5. There’s no way the auto pilot can be accurate…

Letting the car drive itself on the highway can be scary. But after spending some time behind the wheel, it’s definitely accurate enough to trust. You should absolutely never take your eyes off the road in case something does go wrong though, and in case you need to, disengaging the autosteer and cruise control is as easy as tapping the brakes. The car even reminds you to put your hands on the wheel every few minutes, to make sure you’re paying attention.

6. Road trips are impossible

If you’re opting to at least spring for the Standard Plus on the Model 3, you’re looking at 240 miles of range per charge. That’s just enough to get from Boston to New York City. But what if you want to take it further? What about a road trip to the Keys for Spring Break? Hello, Supercharger Stations. Tesla will automatically plan your route to stop at Supercharger Stations along the way. In August 2018, there were 10,836 Superchargers in operation at 1,339 stations around the world. Tesla has announced that is plants to double this by the end of 2019. If you were to charge from 0% to 100% it would take around 75 minutes, but that isn’t the most time-efficient method since the car will slow down its charging after around 75%. The recommended way to do it is to charge up to 80% whenever you get down to 20%. This can be done in about 30 minutes, giving you just enough time to grab some food and use the bathroom every 150 miles or so. Admittedly this takes longer than filling up on gas, but it’s worth the money saved.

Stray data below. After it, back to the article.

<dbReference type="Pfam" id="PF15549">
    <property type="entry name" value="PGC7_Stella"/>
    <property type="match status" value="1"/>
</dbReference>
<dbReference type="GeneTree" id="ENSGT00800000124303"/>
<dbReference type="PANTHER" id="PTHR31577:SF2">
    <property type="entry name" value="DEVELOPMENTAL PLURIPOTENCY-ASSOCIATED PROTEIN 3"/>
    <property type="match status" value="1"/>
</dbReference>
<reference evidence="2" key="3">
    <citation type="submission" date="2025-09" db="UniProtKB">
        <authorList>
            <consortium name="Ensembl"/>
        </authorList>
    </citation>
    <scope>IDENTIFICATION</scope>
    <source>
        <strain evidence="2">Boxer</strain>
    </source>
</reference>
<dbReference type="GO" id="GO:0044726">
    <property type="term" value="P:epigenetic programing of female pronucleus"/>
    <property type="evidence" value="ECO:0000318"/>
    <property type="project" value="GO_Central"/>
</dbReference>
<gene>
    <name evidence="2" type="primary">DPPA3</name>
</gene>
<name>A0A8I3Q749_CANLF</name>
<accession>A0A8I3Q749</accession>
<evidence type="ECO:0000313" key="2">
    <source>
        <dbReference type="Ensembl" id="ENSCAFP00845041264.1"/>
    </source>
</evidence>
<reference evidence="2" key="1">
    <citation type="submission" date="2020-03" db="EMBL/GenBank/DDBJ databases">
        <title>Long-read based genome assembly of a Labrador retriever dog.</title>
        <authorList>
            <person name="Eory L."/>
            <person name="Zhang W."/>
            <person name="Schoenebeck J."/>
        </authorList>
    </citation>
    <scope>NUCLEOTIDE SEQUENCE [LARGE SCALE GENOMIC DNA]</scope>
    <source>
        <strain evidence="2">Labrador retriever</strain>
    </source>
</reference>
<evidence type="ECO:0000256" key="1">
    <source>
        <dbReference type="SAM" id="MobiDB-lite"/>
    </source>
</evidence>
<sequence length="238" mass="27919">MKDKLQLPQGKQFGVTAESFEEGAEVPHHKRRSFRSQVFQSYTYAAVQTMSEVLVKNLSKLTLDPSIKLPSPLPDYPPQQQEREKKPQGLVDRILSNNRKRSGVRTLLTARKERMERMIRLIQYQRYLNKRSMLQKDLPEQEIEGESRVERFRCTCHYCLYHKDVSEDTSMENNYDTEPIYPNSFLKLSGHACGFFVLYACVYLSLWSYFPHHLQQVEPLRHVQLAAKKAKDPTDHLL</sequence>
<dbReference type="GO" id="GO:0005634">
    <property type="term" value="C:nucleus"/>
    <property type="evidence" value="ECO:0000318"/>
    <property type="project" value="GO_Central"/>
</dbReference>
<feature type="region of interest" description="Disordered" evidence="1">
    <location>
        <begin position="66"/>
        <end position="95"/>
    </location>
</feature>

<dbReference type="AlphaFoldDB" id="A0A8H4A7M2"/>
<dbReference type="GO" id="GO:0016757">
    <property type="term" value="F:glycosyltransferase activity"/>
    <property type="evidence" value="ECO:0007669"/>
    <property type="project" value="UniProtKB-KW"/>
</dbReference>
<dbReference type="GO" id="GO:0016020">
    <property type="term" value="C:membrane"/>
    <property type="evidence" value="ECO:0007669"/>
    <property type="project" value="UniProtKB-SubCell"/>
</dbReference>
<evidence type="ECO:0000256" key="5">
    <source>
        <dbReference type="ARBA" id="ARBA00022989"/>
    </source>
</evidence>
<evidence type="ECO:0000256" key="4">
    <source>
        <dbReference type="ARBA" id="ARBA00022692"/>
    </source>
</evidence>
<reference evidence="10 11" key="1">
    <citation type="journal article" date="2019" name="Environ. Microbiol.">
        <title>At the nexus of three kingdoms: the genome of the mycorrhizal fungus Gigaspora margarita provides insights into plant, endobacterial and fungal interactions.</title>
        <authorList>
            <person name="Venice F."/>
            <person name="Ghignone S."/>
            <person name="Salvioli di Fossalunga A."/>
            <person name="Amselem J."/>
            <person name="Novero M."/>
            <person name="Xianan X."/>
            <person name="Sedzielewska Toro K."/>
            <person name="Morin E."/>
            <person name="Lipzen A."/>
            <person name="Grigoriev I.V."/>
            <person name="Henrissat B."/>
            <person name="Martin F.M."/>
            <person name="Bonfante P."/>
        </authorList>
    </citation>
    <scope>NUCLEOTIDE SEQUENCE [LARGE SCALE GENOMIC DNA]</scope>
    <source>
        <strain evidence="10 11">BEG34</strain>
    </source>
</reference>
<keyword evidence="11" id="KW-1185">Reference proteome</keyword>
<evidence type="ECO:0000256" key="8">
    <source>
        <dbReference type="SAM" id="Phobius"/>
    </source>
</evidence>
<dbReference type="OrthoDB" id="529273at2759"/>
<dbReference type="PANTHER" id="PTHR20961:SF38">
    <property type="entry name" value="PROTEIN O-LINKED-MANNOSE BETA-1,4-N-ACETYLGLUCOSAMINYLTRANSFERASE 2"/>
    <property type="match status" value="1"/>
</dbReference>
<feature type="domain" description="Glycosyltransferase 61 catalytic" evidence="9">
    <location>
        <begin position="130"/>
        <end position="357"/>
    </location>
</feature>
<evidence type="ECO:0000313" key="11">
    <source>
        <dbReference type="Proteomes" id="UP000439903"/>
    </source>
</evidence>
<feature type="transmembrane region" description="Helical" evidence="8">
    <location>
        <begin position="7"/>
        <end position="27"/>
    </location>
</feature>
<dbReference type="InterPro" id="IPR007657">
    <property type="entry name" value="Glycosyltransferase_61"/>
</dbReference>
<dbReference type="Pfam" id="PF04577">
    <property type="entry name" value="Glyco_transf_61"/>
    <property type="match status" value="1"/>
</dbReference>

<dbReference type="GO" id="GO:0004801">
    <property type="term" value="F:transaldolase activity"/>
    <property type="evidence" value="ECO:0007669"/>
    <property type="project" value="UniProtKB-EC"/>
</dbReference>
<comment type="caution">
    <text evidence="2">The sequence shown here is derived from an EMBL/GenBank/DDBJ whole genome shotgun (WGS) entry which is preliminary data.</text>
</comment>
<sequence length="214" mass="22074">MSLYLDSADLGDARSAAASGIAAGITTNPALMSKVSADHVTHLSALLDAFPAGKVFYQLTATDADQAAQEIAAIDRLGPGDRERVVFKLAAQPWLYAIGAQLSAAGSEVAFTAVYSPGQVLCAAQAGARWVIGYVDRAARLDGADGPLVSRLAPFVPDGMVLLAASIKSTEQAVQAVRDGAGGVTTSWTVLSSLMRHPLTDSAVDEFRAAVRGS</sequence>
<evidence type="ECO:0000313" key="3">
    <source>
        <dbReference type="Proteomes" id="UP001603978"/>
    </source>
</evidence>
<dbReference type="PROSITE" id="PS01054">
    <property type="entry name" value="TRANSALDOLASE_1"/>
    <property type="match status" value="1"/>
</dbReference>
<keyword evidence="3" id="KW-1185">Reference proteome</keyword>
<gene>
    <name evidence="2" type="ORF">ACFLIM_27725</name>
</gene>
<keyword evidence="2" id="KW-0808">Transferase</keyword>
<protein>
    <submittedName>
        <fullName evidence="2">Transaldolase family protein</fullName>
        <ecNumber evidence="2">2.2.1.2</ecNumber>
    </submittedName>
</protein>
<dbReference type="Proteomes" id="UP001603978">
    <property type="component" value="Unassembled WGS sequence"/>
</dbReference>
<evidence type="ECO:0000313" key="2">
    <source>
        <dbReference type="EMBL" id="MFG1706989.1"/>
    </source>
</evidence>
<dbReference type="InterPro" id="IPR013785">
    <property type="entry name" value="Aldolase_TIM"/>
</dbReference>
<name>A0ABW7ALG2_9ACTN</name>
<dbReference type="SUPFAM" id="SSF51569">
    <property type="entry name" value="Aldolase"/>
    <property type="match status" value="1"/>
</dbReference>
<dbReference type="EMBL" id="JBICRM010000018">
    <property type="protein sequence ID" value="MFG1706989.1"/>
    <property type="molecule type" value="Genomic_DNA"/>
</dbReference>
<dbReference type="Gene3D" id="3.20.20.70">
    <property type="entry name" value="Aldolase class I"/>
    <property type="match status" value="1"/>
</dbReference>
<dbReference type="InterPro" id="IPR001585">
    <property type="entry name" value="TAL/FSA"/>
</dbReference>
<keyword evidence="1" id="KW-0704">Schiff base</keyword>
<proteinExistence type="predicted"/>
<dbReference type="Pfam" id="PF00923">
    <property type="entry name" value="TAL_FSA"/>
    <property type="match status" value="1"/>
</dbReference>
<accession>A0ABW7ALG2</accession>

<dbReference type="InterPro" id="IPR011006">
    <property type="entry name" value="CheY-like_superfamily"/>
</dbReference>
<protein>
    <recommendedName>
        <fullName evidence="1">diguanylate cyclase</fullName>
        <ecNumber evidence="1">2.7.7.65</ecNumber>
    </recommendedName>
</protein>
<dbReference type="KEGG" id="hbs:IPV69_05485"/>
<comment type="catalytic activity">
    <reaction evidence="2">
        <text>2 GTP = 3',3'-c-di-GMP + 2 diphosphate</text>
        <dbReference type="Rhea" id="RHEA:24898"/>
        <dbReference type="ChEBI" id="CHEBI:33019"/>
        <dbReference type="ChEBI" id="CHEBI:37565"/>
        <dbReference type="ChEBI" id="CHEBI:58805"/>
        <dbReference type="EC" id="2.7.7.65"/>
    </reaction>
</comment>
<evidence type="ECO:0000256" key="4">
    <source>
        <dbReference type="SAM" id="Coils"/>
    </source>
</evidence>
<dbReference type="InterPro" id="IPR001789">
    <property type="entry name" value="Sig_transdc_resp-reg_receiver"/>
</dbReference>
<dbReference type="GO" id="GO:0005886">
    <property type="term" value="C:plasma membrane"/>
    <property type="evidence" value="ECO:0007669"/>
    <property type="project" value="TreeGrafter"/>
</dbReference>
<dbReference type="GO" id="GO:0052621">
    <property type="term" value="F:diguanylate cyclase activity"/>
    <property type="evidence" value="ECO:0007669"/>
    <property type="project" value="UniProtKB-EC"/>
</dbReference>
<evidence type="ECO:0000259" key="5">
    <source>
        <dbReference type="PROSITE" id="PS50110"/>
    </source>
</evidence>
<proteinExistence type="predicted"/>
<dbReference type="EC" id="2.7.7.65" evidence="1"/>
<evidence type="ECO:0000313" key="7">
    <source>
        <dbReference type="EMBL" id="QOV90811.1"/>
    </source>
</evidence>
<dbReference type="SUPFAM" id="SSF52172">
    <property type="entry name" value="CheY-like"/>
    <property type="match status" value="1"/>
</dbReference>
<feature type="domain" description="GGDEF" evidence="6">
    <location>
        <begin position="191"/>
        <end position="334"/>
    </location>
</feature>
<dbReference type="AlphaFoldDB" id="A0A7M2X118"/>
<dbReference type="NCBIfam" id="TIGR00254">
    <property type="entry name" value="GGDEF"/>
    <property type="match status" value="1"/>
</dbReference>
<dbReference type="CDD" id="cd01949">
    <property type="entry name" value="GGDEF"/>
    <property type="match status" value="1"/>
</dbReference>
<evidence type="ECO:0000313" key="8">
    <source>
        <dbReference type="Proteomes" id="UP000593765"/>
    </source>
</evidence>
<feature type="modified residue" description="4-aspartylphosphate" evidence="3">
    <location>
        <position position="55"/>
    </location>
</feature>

7. They’re tiny and have very little storage

When you first look inside the Model 3, it does seem that there isn’t much storage space. Open the trunk, and the space seems pretty small. But upon closer inspection, you’ll see that the bottom of the trunk opens up to more storage space. Added to that, in the place where an engine would be on a traditional car, there’s an additional storage compartment. You’re still looking at a bit less storage than a typical sedan, but it’s not too shabby.


8. Electricity costs the same as gas anyway

Nope. Let’s say that on a 2019 Honda Accord, you get around 26 MPG on average. That’s about 4 gallons to 100 miles, costing about $11 as of this writing. The Tesla Model 3 takes 27 kWh to go 100 miles, which currently costs $7.56 at Supercharger Stations. Rounding down, that’s a savings of around $3.50 every time you go 100 miles, or about 3.5 cents per mile. It may not sound like a lot, but after a year of driving 15,000 miles, you’ve already saved $525. And that’s just at Supercharger Stations. Charging at home can be much cheaper, depending on the price of your electricity at home.